Dealing with Unethical Acts in Negotiations
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What are the consequences of acting unethically?
A negotiator who employs an unethical tactic will experience either or both positive or negative consequences. Once the tactic is employed, the negotiator will assess consequences on three standards:
- Effectiveness - Did the tactic work. That is, did the negotiator got what he or she wanted as a result of using tactics, and what were the resultant consequences?
- Reactions of others - How does the negotiator feel about herself after using the tactic. A separate set of consequences may come from the judgments and evaluations of the counterparty, constituencies, or audiences that can observe the tactic.
- Reactions of self - the negotiator will experience consequences depending upon whether using the tactic creates any discomfort, personal stress, or even guilt. Conversely, the actor sees no problem in using the tactic again and even begin to consider how to use it more effectively.
Unethical acts may effect or cause a negotiator to adjust her: Positions, Interests, Priorities and preferences, BATNAs, Reservation prices, or Key facts.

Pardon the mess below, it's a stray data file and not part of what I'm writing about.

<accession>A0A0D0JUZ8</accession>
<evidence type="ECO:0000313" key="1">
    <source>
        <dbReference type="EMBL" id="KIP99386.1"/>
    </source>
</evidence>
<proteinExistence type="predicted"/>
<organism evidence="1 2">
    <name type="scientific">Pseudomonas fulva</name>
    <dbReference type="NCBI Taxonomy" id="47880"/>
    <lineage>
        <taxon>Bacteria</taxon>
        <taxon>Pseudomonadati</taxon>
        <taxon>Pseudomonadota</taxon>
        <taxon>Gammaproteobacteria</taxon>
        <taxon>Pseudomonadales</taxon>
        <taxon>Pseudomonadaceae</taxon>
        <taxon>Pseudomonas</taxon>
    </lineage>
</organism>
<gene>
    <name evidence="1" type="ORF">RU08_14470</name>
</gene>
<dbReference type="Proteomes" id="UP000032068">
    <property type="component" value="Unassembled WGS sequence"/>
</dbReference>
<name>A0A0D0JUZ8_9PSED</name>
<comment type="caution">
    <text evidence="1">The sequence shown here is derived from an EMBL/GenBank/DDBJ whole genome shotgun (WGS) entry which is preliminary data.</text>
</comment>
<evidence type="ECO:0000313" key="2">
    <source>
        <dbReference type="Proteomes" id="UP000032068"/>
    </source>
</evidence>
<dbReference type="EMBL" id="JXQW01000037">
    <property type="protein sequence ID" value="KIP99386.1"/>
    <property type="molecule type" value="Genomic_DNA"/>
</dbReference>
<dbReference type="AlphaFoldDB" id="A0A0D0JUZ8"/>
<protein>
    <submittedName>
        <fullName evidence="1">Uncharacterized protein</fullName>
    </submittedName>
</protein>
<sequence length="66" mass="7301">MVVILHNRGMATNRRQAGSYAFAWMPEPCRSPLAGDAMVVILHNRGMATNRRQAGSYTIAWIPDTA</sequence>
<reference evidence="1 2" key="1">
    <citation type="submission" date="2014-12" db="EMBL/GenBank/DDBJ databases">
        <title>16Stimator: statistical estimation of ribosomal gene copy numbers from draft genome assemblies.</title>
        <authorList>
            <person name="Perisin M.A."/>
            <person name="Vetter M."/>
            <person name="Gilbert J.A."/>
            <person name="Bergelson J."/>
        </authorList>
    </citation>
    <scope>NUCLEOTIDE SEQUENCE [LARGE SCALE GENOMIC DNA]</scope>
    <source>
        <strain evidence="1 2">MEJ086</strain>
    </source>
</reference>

Back to: NEGOTIATIONS
Responding to Deceptive Practices in a Negotiation
If you think the other party is using deceptive tactics, in general you can do the following:
- Question - Ask probing questions and phrase the questions in different ways.
- Draw and Line - Force the other party to lie or back off.
- Confront - Test the other party or call them on the deceptive tactic. This can be done conflictive or non conflictive manner. A conflictive approach will close the negotiation, while a non-conflictive manner amy not. An example would be to discuss what you see and offer to help the other party change to more honest behaviors.
- Ignore - Ignore the unethical tactic and proceed to negotiate with a focus on the interests at stake.
- Reciprocate - Respond in kind.